BOBROSKE: What I Learned About Home in South Africa
Oh The Places You'll Go

Everywhere I go — no matter if I’m talking to a fellow student, a restaurant owner in the affluent historic district or a worker living in an informal settlement — I am asked the same question: “Why South Africa?”

At first, I always had the same gut reaction for a response. Why not South Africa? Why not Stellenbosch?

Its beautiful Dutch Cape architecture is tucked cozily around its vineyards and purple mountains. Its racially diverse, yet often segregated, population offers an opportunity to witness lingering effects of apartheid but also showcases inspirational reform and integration efforts.

Most importantly to my International Politics major, Sub-Saharan Africa contains enormous potential for economic and political development. Africa is dealing with Chinese neocolonization and is now a central battleground militant jihadists.

Perhaps my South African peers do not all view their town in the same way that I do. To me, it was worth traveling across the world to Stellenbosch rather than London, Buenos Aires or another bustling city for study abroad.

But then I remember I, too, had the same reaction when students studied abroad in my hometown of Arvada, Col. My high school was nicknamed “Vanilla Valley,” home of the Mormons and a picture-perfect boring suburban life. Why would anyone come to Arvada?

I learned I had to pop my bubble and leave my town to appreciate its uniqueness. After freshman year at Georgetown, I finally appreciated my view of the towering Colorado Rockies. After living in Quito, Ecuador this summer, I was excited to return to a place where tap water is drinkable. After living in Stellenbosch for less than two months, I will be ecstatic to return to a place where my language is the primary language spoken, since my Afrikaans currently leaves much to be desired.

I am regularly interrogated about why I didn’t choose Europe. People say that it’s “much safer there.” Yes, crime and murder rates are high in various cities in South Africa. But if safety were the only priority for studying abroad, then a lot more of us would be huddling for warmth in Finland rather than dispersing throughout the globe.

Statistics also don’t tell the full story for safety. Commonsense precautions and local friends happen to be great resources for choosing safe travel times and modes of transport.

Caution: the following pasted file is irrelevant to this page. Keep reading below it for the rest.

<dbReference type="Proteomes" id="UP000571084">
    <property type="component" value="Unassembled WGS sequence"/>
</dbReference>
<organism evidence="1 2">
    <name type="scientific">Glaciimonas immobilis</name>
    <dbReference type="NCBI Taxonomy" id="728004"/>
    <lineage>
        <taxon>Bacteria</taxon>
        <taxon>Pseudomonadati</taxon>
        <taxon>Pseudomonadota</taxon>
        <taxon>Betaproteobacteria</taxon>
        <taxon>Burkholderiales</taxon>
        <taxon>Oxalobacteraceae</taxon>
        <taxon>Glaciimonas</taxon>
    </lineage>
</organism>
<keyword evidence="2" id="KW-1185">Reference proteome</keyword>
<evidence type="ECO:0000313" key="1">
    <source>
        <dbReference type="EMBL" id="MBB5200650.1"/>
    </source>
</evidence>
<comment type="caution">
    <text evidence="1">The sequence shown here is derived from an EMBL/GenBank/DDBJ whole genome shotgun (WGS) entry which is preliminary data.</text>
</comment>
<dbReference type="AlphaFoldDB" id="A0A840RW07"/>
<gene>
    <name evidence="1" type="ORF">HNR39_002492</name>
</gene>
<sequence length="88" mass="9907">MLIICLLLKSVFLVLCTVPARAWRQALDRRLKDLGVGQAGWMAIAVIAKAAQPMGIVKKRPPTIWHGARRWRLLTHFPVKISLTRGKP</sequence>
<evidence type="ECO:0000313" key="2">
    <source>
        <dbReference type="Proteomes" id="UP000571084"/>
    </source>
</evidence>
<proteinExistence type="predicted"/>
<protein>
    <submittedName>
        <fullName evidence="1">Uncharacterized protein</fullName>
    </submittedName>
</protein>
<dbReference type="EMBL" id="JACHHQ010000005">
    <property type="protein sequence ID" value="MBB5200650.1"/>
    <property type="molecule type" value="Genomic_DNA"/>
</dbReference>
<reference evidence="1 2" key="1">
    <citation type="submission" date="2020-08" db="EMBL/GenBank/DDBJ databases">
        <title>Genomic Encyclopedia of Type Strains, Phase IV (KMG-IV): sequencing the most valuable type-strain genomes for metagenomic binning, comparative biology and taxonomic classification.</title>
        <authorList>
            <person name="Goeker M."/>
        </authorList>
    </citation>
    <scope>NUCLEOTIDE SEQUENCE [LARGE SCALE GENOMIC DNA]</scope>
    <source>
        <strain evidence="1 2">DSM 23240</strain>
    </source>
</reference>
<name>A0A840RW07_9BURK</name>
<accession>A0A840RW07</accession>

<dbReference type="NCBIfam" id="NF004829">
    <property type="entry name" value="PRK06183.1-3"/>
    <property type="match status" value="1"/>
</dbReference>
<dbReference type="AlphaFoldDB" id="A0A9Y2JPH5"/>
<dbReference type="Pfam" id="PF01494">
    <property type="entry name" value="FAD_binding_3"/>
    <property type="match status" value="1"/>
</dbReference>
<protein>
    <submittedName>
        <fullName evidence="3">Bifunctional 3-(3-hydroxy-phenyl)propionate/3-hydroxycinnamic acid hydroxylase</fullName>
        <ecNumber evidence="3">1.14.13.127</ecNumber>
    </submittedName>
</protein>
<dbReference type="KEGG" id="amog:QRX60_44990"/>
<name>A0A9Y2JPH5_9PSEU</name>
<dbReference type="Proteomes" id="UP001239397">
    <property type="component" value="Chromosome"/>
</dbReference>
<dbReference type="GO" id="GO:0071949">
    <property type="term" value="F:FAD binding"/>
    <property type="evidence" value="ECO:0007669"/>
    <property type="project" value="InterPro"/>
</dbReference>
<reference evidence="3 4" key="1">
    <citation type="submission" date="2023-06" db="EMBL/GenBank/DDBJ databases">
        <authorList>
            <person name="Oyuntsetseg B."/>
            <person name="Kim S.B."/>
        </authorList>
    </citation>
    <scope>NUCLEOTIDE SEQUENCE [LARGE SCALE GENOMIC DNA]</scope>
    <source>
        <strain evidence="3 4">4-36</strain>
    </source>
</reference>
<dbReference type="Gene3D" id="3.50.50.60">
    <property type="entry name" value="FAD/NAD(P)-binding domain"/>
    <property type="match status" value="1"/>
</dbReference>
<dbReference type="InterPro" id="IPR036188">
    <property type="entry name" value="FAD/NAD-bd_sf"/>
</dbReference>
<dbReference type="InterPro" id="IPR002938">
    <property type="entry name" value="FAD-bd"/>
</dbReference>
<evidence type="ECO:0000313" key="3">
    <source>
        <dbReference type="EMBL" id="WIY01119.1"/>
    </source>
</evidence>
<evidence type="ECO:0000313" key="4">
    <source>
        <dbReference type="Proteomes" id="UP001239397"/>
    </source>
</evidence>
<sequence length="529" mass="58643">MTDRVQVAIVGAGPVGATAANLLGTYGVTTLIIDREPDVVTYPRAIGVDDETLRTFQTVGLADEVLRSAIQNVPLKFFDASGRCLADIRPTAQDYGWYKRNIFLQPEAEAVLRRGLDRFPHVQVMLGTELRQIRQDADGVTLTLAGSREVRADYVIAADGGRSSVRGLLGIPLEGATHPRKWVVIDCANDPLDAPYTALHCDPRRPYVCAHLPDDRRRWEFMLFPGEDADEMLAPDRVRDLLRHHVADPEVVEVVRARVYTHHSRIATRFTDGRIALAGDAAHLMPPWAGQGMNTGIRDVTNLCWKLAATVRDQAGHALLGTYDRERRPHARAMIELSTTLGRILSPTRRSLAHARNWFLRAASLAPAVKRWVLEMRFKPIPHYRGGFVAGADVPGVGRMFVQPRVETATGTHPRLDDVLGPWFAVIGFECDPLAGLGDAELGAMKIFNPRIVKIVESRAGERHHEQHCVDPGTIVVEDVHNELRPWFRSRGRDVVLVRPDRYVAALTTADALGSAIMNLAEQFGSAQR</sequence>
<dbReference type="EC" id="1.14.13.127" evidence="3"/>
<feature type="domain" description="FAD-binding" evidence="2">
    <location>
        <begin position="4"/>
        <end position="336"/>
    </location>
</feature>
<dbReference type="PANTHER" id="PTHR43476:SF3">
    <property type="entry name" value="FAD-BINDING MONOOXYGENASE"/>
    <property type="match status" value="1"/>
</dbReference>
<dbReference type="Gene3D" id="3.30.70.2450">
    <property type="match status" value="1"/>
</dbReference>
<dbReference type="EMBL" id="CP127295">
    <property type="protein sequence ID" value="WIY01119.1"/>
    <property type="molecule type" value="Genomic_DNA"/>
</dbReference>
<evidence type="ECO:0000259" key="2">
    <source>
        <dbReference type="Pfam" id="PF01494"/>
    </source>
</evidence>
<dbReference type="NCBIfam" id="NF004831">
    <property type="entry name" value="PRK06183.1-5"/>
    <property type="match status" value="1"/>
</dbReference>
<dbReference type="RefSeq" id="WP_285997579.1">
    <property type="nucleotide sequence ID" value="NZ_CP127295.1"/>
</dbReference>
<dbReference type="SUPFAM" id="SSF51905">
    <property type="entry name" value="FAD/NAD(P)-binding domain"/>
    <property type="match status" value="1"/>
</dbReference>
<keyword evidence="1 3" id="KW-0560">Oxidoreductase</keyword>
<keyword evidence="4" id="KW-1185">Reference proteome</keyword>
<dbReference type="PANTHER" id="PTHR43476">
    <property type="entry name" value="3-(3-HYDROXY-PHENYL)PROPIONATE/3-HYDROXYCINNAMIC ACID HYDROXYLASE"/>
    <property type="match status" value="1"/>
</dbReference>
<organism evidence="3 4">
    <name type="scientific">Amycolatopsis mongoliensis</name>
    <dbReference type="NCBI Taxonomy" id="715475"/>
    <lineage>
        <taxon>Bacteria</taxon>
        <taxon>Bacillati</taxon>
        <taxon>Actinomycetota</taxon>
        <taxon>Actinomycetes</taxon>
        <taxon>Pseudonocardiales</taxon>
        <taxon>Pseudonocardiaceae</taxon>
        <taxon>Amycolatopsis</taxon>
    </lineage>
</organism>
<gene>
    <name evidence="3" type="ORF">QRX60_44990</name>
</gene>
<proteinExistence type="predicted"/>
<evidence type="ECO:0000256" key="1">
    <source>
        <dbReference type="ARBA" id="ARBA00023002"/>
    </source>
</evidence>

I do have to be careful here, though, considering the remnants of apartheid that still remain. When a white Afrikaner tells me, “Oh, that bar is dodgy, don’t go there,” it can be difficult to tell if they mean that the bar is actually dangerous or if it’s just a place where black people congregate.

Perhaps these subtle comments let us see into fundamental roots of problems in South Africa. Elements of apartheid remain. Neighborhoods are often still segregated. Whites, blacks and minority groups distrusting each other certainly won’t help the country move forward toward integration.

This is not to say there is a full-blown race war in South Africa either. But South Africans should recognize the backgrounds they grew up in and the context of what their parents taught them and separate truth from prejudiced stereotypes.

From my time abroad, I’ve learned that we certainly need to do that in the United States as well.

It’s easy to tweet #AllLivesMatter and feel you care for people of all skin colors when coming from a white homogenous Arvada, Col background. It takes a far deeper level of self-reflection to realize if you truly believe all lives matter, then you must engage Black Lives Matter. If one part of our community is hurting, experiencing injustice and crying out for fair educational and economic opportunities, then we all must respond. It is everyone’s responsibility to help empower our brothers and sisters left behind by a lingering system of oppression in the United States, just as the ghost of apartheid still haunts South Africa.

The United States will rise or fall together as one nation. When all our schools produce stellar students, no matter their race or income bracket, our prisons lie empty because our streets are safe and our communities are empowered, we will succeed. Our economic, intellectual and cultural renaissance boom will be the envy of the world.

The lives of many South Africans I’ve met are living testimony to breaking down barriers, fostering integration and exchanging ideas to unlock the potential of every citizen, no matter the color of his skin.

Now I return to the original question: why South Africa? Through watching all its failures, struggles, successes and dreams, I am here to experience, learn and reflect. Returning to Georgetown, I can apply these lessons to build up my own community, to strive for equal opportunity for everyone and to empower communities across the country. Together we can unlock their full economic, intellectual and cultural potentials so we leave to the future a more prosperous nation.


Alexander Bobroske is a junior in the School of Foreign Service. Oh The Places You’ll Go appears every other Friday.

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